I've been told that due to increasing hormone levels I can get more resistant to insulin. But there's still room to adjust the diet. I've also been told that chances are very high that the pregnancy diabetes will return during a next pregnancy. And that my chances of developing Diabetes Type II later in life are now 50%. But let's just cross those bridges when (if) we get to them.
A scientist friend of mine told us, when we first told him we were expecting, that he had attended a lecture by another scientist recently, who elaborated about the shrinking of brain matter of pregnant women, and it being transferred to the baby in the form of 'brown fat'. Like some sort of start-up capital for the baby's brains. We joked for the rest of the evening, about me being able to say: "It's not me, the baby ate my brain!"
These days, it's a little less funny, as I frequently catch myself thinking: "What the........?" With massive question marks in my eyes and my brain. I am so demented, it's just not funny anymore. I can forget something I did five minutes ago. It's not like I put the sugar in the fridge, or try to keep the milk in the shoe cabinet. It's more like I am extremely absentminded.
I haven't told you yet that we got a car (WE GOT A CAR! YAY!), or that I got two keys with it. And that I put the spare key away, in a logical place, so as not to lose it. A few days later, Levi asked me, seeing only one key, if we hadn't gotten a spare key? And I said: "Yes, we did." He said: "So where is it?" And I drew a complete blank. I started to doubt if there had been a spare key after all. He got mad at me, for forgetting whether there was, or wasn't a spare key, and how could I forget where I put it?! Of course he found it, in the drawer with all the other spare keys..... (See? It wasn't in the fridge or anything!)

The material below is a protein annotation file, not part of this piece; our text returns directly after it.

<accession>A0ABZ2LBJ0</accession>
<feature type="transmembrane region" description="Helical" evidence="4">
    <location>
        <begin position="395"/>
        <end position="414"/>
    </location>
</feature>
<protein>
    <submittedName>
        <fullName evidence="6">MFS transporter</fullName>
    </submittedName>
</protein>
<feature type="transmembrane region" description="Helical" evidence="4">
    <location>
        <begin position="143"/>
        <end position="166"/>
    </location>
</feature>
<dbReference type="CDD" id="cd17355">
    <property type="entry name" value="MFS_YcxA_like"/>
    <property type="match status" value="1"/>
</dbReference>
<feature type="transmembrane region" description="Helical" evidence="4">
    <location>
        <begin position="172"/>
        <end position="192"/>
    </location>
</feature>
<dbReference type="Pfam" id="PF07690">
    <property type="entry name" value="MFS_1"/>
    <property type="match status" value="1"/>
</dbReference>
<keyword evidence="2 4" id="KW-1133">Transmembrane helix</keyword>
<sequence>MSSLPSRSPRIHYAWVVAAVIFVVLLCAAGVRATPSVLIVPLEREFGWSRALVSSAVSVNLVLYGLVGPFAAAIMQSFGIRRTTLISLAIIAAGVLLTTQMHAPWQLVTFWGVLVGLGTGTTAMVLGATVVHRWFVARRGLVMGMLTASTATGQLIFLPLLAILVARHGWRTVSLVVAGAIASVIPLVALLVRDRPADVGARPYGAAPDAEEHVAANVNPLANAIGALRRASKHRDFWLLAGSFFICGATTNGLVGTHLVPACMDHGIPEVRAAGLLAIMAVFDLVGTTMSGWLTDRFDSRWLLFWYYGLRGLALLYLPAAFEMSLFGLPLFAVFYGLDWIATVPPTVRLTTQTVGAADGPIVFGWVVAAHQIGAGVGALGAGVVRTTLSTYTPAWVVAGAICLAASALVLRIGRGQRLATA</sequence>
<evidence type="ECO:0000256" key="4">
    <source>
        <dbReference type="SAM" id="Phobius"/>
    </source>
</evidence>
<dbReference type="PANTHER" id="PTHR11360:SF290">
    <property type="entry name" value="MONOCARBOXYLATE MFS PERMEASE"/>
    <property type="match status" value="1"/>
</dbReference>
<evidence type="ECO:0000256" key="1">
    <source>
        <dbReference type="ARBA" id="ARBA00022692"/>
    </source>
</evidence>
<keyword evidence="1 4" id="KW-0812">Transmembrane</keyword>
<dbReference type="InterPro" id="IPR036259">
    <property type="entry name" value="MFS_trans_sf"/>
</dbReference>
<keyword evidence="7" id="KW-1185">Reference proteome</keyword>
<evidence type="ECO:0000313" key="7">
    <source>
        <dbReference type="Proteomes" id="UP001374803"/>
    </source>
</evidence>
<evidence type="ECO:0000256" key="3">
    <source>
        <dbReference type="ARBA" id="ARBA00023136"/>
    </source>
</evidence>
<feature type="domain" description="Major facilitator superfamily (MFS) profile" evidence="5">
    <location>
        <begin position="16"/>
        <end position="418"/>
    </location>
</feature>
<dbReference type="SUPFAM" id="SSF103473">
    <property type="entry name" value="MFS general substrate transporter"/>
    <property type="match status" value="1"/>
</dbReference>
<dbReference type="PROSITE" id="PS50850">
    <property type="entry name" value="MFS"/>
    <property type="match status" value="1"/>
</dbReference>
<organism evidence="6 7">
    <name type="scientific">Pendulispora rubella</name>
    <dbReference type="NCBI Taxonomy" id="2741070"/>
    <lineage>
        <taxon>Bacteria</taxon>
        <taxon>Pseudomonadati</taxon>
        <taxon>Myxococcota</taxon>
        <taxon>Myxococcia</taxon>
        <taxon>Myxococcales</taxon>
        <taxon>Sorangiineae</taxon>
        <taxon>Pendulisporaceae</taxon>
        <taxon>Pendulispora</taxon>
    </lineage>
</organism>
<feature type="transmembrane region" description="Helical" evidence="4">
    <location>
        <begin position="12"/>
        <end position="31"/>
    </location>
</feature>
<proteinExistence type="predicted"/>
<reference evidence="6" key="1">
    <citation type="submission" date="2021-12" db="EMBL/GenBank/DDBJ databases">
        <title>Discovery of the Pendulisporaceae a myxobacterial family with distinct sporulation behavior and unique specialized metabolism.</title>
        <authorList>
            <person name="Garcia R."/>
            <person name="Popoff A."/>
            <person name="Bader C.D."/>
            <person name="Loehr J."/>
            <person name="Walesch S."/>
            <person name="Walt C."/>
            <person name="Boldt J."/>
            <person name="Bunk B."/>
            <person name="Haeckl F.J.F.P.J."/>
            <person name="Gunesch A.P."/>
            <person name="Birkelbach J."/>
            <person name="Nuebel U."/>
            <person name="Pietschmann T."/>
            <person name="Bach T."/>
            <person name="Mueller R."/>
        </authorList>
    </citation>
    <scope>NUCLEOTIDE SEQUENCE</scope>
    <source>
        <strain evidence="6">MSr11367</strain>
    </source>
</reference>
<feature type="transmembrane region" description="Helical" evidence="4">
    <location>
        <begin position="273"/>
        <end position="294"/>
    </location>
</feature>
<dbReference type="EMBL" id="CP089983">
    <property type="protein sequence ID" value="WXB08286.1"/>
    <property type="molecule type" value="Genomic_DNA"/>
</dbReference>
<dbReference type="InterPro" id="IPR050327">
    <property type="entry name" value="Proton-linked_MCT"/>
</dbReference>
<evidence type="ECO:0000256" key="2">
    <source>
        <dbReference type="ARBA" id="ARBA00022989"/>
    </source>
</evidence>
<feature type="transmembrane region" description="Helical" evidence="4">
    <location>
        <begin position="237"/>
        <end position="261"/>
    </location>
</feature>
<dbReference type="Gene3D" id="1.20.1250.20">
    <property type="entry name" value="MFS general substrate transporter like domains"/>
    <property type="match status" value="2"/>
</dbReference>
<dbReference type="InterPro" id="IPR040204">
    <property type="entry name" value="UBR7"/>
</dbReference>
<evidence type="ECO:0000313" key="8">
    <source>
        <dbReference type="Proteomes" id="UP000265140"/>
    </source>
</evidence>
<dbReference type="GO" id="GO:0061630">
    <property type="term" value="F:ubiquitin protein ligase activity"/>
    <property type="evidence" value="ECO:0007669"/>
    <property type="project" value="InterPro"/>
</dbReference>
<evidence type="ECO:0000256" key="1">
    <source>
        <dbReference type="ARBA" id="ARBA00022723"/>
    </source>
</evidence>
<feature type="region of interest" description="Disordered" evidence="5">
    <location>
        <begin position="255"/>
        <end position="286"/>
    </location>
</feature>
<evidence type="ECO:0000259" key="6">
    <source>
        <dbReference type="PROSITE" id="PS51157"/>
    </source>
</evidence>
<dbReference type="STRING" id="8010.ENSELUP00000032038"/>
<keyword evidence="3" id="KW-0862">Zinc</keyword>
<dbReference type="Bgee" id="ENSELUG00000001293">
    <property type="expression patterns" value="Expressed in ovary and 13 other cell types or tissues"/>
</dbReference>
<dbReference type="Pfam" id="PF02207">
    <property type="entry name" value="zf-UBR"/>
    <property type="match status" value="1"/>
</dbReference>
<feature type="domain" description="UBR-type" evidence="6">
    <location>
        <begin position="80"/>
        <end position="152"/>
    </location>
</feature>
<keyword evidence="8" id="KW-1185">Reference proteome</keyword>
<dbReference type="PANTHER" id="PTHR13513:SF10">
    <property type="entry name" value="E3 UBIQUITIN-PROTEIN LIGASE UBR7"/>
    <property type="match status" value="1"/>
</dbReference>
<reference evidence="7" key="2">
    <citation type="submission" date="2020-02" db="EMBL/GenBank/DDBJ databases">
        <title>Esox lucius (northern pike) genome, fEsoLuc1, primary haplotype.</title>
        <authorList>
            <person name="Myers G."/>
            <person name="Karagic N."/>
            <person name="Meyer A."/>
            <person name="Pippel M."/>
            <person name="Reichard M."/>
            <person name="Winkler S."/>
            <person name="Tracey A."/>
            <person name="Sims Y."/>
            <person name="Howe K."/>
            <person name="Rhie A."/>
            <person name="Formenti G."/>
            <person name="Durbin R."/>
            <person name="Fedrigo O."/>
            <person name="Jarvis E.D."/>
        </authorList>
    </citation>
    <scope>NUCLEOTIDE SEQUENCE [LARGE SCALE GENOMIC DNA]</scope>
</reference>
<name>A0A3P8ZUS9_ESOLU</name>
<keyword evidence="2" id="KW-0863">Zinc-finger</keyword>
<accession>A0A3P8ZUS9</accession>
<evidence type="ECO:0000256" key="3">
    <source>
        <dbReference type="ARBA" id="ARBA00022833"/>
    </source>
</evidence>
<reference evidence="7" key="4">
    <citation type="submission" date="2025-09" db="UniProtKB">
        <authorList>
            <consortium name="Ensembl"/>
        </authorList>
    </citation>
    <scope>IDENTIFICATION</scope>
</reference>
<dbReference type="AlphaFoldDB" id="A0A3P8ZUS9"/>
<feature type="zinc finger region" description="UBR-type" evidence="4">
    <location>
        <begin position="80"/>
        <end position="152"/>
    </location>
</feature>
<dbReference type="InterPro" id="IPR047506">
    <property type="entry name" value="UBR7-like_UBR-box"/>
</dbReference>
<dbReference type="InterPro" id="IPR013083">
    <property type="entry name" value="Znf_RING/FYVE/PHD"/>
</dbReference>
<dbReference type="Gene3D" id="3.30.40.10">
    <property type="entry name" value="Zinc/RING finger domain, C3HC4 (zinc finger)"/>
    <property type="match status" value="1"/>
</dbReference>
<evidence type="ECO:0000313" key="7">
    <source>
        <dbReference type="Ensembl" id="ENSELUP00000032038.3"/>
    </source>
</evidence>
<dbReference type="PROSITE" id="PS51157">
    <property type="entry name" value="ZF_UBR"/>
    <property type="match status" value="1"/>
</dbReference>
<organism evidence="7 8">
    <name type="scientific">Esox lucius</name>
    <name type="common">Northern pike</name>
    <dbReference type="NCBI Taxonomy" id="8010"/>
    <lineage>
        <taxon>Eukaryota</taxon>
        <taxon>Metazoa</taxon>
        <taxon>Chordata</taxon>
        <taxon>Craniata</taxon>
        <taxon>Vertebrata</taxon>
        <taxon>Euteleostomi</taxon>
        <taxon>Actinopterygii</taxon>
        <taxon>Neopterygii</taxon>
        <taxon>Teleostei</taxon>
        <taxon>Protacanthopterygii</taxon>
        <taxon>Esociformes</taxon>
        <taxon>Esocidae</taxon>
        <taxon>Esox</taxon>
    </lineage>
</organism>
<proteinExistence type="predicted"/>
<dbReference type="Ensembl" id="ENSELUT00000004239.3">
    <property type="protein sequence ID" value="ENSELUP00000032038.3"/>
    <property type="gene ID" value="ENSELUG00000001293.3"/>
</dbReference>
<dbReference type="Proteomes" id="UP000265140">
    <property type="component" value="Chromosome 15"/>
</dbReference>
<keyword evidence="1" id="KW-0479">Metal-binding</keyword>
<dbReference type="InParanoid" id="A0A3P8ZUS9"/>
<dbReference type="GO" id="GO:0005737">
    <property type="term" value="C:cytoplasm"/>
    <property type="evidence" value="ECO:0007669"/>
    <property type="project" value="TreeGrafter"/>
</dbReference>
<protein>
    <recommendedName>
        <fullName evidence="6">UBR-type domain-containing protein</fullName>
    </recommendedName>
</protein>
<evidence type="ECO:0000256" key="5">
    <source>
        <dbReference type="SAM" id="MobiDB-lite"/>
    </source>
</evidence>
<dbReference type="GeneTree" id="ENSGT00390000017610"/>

Yesterday I did something I still can't believe I did. I went to work, no big deal. I am still, every day, thankful for the car and happy that I am spared the daily 2,5 - 3 hour travel time by public transport. When the workday was over and I approached the car to leave for home, something odd happened. I was unable to find the car key. I was sure I remembered putting it in my bag. But for the life of me, I could not locate it in there. I looked, and looked. I put my other bags down next to the car, and as I bent over, my eyes strayed inside the car... where the key was still dangling from the ignition.